Well put Tag, and so true.  Sling shooting, in and of itself, can be a tough sell to the uninitiated.  Competition from electronic fantasy is fierce, and the propensity to stare into a screen- as your primary method of connection, communication, entertainment, and exercise, is as dangerous as it is shallow.  No video game, not even Call of Duty Ghosts- on veteran, could ever compare to having a catch with my dad, shooting hoop with my brother, or experiencing my first potato gun mishap with close friends. My hope is that there will always be plenty of us around to cultivate the simple things, from slingshots to yo-yos, boomerangs to hula hoops, before we have them forced upon us by EMP, solar storm, or any of the myriad grid-down causes that threaten a highly vulnerable system.

 

My personal rebirth in this hobby has seen it reunite a neighborhood-  not bad for a forked stick and some rubber bands.


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#13 Tag

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Posted 02 February 2017 - 01:59 PM

Can only imagine what kind of incident you had with a potato gun!!!! Lol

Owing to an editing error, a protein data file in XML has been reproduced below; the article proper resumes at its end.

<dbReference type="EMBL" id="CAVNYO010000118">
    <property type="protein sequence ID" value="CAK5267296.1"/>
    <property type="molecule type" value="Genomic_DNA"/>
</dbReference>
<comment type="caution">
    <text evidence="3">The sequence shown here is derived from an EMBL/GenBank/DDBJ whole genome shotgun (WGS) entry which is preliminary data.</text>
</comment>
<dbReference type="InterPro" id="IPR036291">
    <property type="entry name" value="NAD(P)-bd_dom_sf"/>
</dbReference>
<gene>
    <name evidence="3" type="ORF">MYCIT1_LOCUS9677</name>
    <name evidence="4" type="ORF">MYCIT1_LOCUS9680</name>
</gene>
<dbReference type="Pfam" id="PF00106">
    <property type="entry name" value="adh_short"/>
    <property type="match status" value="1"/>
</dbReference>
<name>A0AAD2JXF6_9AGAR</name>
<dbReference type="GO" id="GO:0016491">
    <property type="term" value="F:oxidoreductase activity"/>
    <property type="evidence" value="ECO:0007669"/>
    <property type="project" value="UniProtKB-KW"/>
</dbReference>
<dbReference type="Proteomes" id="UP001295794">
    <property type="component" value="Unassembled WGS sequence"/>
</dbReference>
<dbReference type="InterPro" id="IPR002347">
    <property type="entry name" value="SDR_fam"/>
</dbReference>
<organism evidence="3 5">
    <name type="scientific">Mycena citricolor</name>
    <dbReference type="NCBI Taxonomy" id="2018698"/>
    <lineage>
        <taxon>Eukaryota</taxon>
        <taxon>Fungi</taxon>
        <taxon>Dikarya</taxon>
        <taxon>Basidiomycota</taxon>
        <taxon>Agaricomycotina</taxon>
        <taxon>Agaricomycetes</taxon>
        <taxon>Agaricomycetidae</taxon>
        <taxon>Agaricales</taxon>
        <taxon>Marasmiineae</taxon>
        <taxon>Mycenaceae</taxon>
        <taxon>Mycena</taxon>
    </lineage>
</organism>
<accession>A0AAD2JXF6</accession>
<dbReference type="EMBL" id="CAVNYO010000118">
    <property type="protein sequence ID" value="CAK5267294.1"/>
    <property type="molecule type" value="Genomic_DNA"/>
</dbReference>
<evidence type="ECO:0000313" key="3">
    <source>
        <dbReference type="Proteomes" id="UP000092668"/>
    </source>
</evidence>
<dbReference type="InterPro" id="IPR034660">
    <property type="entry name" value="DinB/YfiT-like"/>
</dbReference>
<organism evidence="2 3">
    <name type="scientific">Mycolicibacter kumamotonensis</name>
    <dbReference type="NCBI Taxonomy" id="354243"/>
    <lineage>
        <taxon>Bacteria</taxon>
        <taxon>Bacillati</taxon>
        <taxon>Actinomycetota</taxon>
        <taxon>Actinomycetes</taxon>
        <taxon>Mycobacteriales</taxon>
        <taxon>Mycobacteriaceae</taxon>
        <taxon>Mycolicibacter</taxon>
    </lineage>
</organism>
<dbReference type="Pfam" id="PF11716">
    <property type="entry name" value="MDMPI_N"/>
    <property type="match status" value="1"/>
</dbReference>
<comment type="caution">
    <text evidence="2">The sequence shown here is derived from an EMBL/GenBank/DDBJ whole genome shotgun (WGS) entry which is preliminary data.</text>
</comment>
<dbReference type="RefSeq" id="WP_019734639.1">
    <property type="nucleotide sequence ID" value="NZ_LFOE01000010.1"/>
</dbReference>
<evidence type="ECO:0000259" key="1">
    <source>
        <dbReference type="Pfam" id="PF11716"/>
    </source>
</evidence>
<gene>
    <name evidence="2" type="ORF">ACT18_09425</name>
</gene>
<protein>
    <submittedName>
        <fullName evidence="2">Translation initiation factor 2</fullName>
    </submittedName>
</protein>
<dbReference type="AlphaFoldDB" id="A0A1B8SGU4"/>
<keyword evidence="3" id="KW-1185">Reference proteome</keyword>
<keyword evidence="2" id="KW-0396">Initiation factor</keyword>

#14 Clang!

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Posted 02 February 2017 - 05:58 PM

I'd say it's about due time for slingshots to do what traditional archery did a couple of years ago.  It was, for the longest time, the near exclusive province of shooters over fifty.  Then, there was an influx of late teens and early 20's enamored with the "romance" of it, and the introduction of low cost tackle (Samick and Ragim).  The Hunger Games franchise fueled a second wave of new shooters.

 

Flips are already cheap, especially when compared to $300 game consoles or $.40 per cartridge ammunition.  But, the cultural trigger (a Bear Grylls signature slingshot, Dennis the Menace movie, etc. hasn't happened yet).  As it stands, the only market really open to expand into is the "tacticool" folks.


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#15 namazu

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Posted 15 February 2017 - 12:49 PM

cant wait for a grand son im going spoil him with slingshots . if its a girl ill buy her a barbie.



#16 THWACK!

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Posted 11 March 2017 - 08:08 PM

They won't be interested in it (or anything else for that matter), until at the very least they are EXPOSED to it.